Mendota begins recovering from fire that burned out an entire downtown block: ‘I’m glad I’m alive’

Former residents of the building return for salvageable items

Kathy Hartman scrambled out of her burning apartment building Monday afternoon with nothing — not even shoes on her feet.

One moment she was relaxing in her apartment, the next someone was banging on her door in a panic, telling her to get out immediately and don’t take anything.

So, Hartman did. She left everything: her purse, keys, credit cards, IDs, family pictures. She didn’t even stop to put on a pair of shoes. All she had were the clothes on her back.

“I’m glad I’m alive,” Hartman said. “I was scared to death, I didn’t know what to do.”

Hartman lived in the 15-unit apartment complex that was destroyed from a fire Monday afternoon on the 800 block of Main Street in Mendota. The fire now is under control and officials have begun investigating the cause. The buildings on the block are a total loss and will require demolition.

Fire Chief Dennis Rutishauser said at 12:15 a.m Tuesday that the seven-alarm fire was under control after nearly 11 hours.

The man who banged on Hartman’s door was her brother-in-law and building manager, Tom Alford. He said he had just returned from Home Depot and was eating lunch for about 10 to 15 minutes before the fire alarm went off.

When asked how he was feeling the day after the fire, Alford answered “I don’t know,” and rubbed his hands over his face and head. He said the reality hasn’t hit yet, but he is glad everyone got out safely. He said it starts to become real and upsetting when he thinks about his two cats, who didn’t make it out of the fire.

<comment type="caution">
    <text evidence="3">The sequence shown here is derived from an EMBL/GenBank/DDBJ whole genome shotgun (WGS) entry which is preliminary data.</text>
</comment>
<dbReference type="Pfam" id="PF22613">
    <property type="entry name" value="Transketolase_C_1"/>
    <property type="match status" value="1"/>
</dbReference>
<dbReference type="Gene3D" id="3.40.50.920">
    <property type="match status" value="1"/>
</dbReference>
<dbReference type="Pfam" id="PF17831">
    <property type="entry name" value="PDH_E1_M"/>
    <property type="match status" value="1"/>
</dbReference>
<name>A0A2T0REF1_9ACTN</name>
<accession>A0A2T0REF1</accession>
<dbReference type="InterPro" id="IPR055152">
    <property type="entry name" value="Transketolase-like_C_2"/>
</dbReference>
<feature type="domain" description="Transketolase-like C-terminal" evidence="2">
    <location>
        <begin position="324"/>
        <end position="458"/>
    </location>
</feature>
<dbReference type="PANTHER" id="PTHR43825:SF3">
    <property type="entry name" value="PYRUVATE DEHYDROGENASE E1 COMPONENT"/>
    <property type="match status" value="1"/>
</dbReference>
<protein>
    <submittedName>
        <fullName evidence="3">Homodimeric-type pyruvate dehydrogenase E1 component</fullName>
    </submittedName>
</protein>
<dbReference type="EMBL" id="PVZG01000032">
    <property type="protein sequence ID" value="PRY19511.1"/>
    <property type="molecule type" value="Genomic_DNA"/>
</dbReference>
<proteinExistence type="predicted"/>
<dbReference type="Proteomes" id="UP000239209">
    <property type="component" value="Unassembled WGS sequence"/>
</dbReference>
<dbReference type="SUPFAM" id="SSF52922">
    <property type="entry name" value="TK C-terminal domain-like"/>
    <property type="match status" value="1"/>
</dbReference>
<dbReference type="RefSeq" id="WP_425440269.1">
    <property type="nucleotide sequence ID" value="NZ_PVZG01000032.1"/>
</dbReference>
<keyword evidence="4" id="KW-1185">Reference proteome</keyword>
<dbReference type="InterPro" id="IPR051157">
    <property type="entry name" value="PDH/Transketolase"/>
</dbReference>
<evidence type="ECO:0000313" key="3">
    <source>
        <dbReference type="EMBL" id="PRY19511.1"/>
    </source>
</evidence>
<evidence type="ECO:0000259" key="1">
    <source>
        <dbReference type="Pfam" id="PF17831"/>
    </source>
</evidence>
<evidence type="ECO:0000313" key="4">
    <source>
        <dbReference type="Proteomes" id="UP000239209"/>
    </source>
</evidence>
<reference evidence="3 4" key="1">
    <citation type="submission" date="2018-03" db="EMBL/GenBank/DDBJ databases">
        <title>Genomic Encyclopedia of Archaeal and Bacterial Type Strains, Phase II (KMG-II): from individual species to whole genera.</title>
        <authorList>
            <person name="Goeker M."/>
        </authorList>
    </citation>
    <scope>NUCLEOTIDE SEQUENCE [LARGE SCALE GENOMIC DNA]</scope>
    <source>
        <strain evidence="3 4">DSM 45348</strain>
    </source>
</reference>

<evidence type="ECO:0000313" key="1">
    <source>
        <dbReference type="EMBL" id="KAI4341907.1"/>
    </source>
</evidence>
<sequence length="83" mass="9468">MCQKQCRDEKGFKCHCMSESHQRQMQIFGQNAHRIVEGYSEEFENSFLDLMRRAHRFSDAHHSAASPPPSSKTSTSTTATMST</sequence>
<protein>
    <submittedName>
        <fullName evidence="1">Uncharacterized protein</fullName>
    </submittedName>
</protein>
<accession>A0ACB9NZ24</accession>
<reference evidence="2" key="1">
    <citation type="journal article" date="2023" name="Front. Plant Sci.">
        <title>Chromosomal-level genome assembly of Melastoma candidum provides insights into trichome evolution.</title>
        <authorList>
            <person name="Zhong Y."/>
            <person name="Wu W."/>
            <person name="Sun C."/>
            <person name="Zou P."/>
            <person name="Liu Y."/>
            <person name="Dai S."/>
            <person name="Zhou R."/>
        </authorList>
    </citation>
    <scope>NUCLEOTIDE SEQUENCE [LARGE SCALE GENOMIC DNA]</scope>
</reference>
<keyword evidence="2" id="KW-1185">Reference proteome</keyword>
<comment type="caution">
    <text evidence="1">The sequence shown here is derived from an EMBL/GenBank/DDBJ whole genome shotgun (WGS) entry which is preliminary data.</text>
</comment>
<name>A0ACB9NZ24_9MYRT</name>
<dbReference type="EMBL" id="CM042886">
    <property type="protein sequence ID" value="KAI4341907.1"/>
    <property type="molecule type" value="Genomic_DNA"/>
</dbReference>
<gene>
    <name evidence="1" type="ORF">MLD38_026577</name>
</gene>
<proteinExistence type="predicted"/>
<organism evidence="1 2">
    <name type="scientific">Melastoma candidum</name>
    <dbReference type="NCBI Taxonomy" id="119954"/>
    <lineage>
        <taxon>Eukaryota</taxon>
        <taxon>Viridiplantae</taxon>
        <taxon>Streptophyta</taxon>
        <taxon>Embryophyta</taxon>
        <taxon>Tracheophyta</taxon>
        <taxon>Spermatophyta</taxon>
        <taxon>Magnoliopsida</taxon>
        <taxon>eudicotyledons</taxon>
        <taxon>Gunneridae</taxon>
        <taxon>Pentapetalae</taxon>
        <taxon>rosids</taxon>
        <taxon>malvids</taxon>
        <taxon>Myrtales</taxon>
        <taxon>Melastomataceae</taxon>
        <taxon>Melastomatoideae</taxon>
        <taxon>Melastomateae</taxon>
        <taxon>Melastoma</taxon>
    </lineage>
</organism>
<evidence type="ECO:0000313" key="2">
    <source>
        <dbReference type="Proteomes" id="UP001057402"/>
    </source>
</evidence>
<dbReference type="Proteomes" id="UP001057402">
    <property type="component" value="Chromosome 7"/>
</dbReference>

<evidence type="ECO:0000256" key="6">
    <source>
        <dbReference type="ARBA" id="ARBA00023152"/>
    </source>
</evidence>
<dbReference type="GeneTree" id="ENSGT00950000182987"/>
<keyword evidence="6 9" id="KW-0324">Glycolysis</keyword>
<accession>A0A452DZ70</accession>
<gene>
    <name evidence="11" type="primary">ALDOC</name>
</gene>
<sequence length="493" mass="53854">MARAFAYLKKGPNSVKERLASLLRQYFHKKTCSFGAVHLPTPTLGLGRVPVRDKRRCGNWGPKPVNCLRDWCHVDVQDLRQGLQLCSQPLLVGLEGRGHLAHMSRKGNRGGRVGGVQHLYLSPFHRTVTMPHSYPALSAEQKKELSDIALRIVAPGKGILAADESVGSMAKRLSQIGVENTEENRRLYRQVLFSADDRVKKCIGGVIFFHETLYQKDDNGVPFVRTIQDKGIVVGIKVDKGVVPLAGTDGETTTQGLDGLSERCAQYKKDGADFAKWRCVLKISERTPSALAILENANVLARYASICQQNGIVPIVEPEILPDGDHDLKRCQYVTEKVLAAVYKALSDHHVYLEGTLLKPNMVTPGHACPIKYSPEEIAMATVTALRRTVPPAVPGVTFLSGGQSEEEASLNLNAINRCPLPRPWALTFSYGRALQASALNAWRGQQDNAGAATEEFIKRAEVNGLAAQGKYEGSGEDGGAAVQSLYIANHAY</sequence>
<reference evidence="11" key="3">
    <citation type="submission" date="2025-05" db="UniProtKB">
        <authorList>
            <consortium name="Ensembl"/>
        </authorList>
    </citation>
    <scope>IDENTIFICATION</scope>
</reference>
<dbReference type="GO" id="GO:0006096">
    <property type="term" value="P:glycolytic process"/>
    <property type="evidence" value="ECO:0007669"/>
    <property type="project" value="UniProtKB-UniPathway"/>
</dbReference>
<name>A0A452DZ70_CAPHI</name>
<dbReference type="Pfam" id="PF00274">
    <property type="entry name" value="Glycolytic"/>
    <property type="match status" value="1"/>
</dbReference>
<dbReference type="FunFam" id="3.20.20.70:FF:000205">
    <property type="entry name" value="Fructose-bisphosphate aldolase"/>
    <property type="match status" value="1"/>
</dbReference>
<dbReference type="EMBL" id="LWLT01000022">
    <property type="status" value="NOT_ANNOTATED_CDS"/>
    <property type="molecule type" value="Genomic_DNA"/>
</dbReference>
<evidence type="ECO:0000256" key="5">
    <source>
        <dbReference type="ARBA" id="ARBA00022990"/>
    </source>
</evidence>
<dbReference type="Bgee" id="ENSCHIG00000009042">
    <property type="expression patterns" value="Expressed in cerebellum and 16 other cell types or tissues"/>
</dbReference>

The investigation into the cause of the fire began Tuesday morning and was expected to conclude late Tuesday afternoon. A final report on the cause of the fire will be available in two to three weeks, according to Assistant Fire Chief Brian Fisher.

“I’m glad I’m alive. I was scared to death, I didn’t know what to do.”

—  Former apartment resident Kathy Hartman

After the investigation is complete, firefighters will go in and retrieve any family pets that died in the fire. Rutishauser said he doesn’t know how many animals are missing, but said some got out, some died and a couple ran away. Firefighters have been able to retrieve some medications and other residents’ items that were salvageable.

Temporary fencing will be erected to secure the building, and once the investigation is complete and building owners are contacted by the city, all three buildings will be torn down, Rutishauser said.

Hartman was at the scene Tuesday morning with family retrieving her truck from the parking lot. The block was quiet after Monday’s events, with a few bystanders and businesses slowly resuming normal activity.

Hartman said she has five brothers and sisters in the area and is rotating staying with each one. One of her brothers-in-law, Mark Sondgeroth, said he’s worried about Hartman finding a new apartment she can afford.

The Red Cross is helping Hartman and other residents affected by the fire. Hartman said the organization is helping a lot, giving her money and providing resources for finding a new apartment. Hartman’s family is working on finding her clothes, and one of her sisters made phone calls and talked to insurance on Hartman’s behalf for all of Tuesday morning.

The Mendota Police Department has donations from the public to help those affected by the fire, including clothes and toiletry items, such as shampoo, toothpaste, diapers and other personal items. Police Chief Greg Kellen said the department had to stop taking donations because it received so many.

Monetary donations still are being accepted through the Good Samaritan Fund, established by local churches to help with gas, groceries, emergency lodging, childcare and other needs from those displaced by the fire.

Anyone affected by the fire or who wants to make a donation may call the Mendota Police Department at 815-539-9331 or visit at 607 Eighth Ave.